Friday, April 29, 2016

Vermont City Might Sic Debt Collector On Donald Trump

People wait in line for a vastly overbooked Donald
Trump rally January 7 in Burlington, Vermont.
The city is trying to bill Trump for police and fire overtime. 
Donald Trump is supposedly a billionaire, but will he have a debt collector harassing him soon anyway?


According to NECN, Burlington, Vermont mayor Miro Weinberger, a Democrat, says Trump is about three months late paying an $8,500 bill for police and fire overtime costs from January 7.

That was from the notorious rally Trump held in which his campaign gave away far, far more tickets than there were available seats at the Flynn Center for the Performing Arts, where the rally was held.'

There's no guarantee Burlington will hire a collection agency yet. Weinberger and his city are wrestling with free speech issues versus a campaign basically running roughshod over a small city and not coordinating things at all with the muncipality.

Weinberger told NECN that given the importance of democracy and free speech, candidates should travel to communities like Burlington to give speeches and get a sense of how people are feeling about the issues.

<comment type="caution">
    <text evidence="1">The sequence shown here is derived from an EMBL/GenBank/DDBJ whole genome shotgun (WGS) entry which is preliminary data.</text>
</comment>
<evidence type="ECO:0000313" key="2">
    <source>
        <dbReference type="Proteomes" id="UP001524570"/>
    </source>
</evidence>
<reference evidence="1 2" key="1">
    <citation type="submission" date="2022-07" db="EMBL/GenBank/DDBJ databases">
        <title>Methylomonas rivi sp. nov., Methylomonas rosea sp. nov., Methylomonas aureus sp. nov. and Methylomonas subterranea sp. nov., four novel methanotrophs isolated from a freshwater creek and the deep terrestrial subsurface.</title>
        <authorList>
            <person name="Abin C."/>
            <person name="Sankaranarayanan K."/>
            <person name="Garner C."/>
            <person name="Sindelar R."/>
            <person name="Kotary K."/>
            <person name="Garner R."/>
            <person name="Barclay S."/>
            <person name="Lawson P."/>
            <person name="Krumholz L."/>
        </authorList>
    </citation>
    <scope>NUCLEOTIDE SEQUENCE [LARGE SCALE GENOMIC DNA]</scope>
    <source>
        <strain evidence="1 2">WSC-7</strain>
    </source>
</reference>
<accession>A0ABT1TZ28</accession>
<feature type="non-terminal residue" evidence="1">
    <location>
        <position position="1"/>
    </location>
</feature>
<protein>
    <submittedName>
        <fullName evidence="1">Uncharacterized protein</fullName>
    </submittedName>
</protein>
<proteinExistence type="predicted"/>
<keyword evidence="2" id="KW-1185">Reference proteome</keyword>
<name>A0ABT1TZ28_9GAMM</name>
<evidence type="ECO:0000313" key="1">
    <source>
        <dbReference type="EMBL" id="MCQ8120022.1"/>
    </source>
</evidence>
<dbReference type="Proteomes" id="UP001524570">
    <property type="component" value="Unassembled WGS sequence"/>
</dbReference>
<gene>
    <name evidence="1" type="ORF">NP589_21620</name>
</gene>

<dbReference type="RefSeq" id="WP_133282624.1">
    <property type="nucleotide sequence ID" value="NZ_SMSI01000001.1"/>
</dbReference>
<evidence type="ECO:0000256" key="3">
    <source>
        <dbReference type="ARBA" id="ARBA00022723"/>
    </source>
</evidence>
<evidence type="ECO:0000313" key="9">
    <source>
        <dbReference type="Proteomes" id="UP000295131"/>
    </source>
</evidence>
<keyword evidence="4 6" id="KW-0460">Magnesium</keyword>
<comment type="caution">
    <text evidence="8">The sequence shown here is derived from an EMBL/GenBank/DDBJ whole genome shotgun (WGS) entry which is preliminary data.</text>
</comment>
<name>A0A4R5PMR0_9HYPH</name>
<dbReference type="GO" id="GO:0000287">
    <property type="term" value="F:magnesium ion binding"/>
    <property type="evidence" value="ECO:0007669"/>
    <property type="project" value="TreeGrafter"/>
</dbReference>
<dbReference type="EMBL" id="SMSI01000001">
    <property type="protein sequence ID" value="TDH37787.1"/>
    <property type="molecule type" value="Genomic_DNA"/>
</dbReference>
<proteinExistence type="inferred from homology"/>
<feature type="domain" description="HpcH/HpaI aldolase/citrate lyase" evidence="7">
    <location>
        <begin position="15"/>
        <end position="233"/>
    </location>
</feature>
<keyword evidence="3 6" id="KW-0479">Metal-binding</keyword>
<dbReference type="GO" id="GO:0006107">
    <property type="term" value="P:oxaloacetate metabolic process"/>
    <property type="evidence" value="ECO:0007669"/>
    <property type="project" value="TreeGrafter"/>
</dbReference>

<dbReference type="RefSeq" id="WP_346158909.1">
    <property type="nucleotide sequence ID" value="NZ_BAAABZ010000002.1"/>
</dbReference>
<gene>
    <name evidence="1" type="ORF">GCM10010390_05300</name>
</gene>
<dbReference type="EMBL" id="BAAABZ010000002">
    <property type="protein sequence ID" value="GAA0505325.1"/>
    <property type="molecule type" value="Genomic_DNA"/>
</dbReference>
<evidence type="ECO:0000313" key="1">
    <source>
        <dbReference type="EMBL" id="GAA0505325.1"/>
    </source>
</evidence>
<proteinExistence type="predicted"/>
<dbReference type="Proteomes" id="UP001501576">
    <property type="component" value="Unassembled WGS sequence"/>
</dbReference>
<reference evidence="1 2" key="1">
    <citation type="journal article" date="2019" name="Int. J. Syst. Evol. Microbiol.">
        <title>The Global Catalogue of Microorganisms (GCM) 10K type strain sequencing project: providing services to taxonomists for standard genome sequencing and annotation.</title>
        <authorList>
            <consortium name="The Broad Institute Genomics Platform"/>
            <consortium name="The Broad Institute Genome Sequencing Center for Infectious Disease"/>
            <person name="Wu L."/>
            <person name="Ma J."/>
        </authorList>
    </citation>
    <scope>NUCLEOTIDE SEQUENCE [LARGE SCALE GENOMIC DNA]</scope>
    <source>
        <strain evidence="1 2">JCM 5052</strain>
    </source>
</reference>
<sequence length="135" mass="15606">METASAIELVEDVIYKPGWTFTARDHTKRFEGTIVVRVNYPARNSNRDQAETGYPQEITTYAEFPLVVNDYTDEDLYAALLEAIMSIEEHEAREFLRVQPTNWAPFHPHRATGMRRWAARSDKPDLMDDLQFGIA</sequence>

But just popping into town with no plan for security, and what to do with all the people holding tickets for an event they can't get into and all the other issues is a bit much.

Generally speaking, national candidates don't cover the cost of police overtime in cities they visit, despite the disruption they cause. (Note: It's good disruption. As Weinberger notes, candidates really do have an obligation to travel and talk about their ideas.)

In neighboring South Burlington, NECN says Barack Obama's campaign didn't reimburse that city for a 2011 fundraiser in which police worked overtime to deal with the visit.

Trevor Whipple, South Burlington's police chief, drew a distinction between a politician's visit for official business and a fundraiser. Maybe the city should be reimbursed for political fundraisers, but not actual working on doing their job.

An exception to major campaigns not reimbursing cities for events is Bernie Sanders, NECN reports.

Last May, Sanders, the former mayor of Burlington,  held a very big rally on that city's waterfront to announce his presidential candidacy.

The Sanders campaign paid Burlington's bills for police and fire overtime in full and on time, Weinberger told NECN. 

It's not like Burlington is going to go bankrupt if Trump doesn't pay up. The police portion of the Trump bill is $7,200. The city's police department  has roughly a $10 million annual budget.

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